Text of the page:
The second new attraction is the Ad Gefrin Visitor Experience and Distillery, in Wooler, Northumberland. Opening in autumn 2022, Ad Gefrin will be a fully immersive AV and museum experience bringing to life the Northumbrian Golden Age and the court of its Kings and Queens in their 7th century royal summer palace discovered at Yeavering only a few miles away – one of the finest Anglo Saxon archaeological sites in Europe. Ad Gefrin will celebrate a time more than 1000 years ago when Northumbria was the most powerful kingdom in all England and capture the origins of the rich culture that spawned the Lindisfarne Gospels almost a century later. 

Autumn will also see 40 life size illuminated sheep appear across villages, towns and landscape in Northumberland. The Inspired by events in Northumberland will take themes of Light, Sheep and Pilgrimage which are referenced in the manuscript of the Gospels. Digital and light artist Deepa Mann-Kler, will create the flock which will be adopted by communities and hosted spaces across the county. A series of trails will be created that can be completed on foot, bike or public transport to see the sheep in their diverse locations. This will create a modern-day pilgrimage highlighting the landscape, culture and heritage of Northumberland.  

Also in autumn the Festival of Flame will take place in Northumberland. The patterns and shapes of the Gospels' 'carpet' illustrations will be recreated in fire using over 1,000 tea light candles and light-based installations at Hexham Abbey and other Northumberland locations. The installations will be complemented by a specially commissioned soundtrack and large-scale outdoor fire gardens. Satellite fire installations will take place in a variety of indoor heritage, cultural, urban and rural settings.  

In Newcastle cathedral, Exploring the Lindisfarne Gospels (17 September- 1 December 2022) presents a number of events that combine key elements of Christian faith; art, music and the written word.  

In Seeing the Word: Twitter Gospels 2.0, curated by Dr Andrew Richardson, visitors will see an interactive data visualisation of the Lindisfarne Gospels, which digitally 'illuminates' the words using social media data of online activity and engagement with the texts. A treat for the senses, will be an evening of plainsong and traditional Northumbrian pipes, while the Cathedral is also coordinating a series of tours and workshops connected to its precious 14th Century scriptures, the Hexham Bible, Northern Saints, the Gospels and their heritage, including stained glass, calligraphy, textile design, music, and storytelling.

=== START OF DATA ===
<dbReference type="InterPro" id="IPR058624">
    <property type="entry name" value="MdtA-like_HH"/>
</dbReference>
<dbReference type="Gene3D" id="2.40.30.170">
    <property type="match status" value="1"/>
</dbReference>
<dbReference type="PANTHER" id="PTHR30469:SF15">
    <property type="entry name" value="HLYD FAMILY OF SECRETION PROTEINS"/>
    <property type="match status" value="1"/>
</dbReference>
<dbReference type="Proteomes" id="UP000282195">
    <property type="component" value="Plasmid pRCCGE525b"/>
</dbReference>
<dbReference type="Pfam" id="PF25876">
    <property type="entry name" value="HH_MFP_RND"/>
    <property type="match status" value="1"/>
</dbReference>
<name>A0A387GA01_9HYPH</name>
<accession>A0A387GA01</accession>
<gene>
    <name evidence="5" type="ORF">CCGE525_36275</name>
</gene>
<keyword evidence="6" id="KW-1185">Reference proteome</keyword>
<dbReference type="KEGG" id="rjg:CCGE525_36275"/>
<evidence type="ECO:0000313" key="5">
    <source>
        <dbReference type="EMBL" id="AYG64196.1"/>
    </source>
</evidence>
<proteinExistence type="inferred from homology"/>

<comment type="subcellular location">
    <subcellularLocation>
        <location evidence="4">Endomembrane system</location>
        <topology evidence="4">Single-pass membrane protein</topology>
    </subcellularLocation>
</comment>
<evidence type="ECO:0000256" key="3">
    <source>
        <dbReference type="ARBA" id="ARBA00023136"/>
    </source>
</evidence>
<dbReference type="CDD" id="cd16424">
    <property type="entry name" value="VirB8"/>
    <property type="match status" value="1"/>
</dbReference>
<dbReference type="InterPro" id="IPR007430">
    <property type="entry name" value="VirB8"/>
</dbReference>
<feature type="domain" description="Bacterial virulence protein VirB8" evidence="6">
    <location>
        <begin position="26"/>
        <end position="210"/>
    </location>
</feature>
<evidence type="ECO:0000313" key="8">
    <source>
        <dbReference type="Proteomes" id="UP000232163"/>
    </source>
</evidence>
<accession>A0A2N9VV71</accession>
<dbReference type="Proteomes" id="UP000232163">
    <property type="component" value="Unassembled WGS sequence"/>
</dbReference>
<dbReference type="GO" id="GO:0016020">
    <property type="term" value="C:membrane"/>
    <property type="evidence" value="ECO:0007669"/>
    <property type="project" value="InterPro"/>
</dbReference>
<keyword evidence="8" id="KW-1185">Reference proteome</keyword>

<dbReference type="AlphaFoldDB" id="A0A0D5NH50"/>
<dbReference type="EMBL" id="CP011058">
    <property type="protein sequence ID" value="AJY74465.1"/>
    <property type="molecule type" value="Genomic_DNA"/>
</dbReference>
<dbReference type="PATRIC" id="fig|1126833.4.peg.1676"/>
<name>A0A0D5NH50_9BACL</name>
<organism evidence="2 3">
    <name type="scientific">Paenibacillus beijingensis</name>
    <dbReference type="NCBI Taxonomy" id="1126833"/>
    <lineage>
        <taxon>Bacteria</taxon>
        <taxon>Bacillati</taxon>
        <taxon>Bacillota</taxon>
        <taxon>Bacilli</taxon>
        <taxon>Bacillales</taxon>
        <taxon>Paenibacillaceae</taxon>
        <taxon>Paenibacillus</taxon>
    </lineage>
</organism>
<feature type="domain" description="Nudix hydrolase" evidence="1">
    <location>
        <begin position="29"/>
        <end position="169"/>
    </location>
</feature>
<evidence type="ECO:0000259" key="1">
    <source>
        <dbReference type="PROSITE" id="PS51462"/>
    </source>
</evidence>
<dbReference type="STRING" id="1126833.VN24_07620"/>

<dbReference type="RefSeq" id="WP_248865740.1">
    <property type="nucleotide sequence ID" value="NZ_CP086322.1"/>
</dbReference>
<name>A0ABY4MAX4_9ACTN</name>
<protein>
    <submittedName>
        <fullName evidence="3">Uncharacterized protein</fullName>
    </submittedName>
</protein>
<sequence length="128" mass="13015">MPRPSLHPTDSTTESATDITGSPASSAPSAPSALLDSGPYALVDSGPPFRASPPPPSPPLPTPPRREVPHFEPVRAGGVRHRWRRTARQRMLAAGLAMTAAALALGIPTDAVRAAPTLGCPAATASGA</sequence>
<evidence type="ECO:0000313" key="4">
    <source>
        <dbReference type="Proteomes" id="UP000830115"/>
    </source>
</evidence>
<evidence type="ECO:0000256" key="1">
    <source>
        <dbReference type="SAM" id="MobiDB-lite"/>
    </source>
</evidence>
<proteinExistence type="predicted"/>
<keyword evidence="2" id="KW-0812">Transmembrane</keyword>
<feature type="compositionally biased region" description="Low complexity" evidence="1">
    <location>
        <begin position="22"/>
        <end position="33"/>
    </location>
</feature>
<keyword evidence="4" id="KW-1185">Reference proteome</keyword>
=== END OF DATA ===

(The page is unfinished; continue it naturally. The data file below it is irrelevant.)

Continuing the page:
Photo: Suki Chan, Still Point (2012)

In November, Hartlepool hosts A Celebration of Local History at its new Local History Centre, located within Sir William Gray House. With objects drawn from its collection, visitors will see historic books and manuscripts, along with the Antiphoner (a bound collection of psalms and hymns sung in church services), on loan from Durham Cathedral. An exhibition of religious paintings can also be seen in the Long Gallery. 

During the autumn, Jarrow Hall Museum invites us to take a closer look at Mediterranean influences on Early Medieval manuscripts and art. Visitors will be able to see a full-sized facsimile of the Codex Amiatinus on display in the Bede Museum, learn about Bede the Historian and take part in fun family friendly activities and other special events. 

The entire Inspired by Lindisfarne Gospels programme is, of course, sparked by the exhibition at the Laing Art Gallery which will display the most spectacular manuscript to survive from Anglo-Saxon England, on loan from the British Library. 

Tyne & Wear Archives & Museums art curators have worked with the British Library and with artists to explore the history of the Gospels, and how it can bring people together today by inspiring ideas about identity and sense of place.  

Keith Merrin, Director, Tyne & Wear Archives & Museums, said: “It is wonderful that not only do we have the display of the Lindisfarne Gospels at the Laing Art Gallery to look forward to but we also have this amazing range of events, exhibitions and new attractions for people to enjoy right across our region as part of the Inspired by programme. 

“There will be a spotlight on the North East in 2022 with must-see events like the Lindisfarne Gospels programme and also Hadrian’s Wall 1900 - celebrating, 1900 years since the Hadrian’s Wall World Heritage site was built.  It is fantastic to see so much energy and activity in the arts and heritage offer in our region as we emerge from the pandemic.” 

To find out more visit www.lindisfarnegospels2022.com, follow us on Instagram and Twitter @LaingArtGallery and ‘Laing Art Gallery’ on Facebook.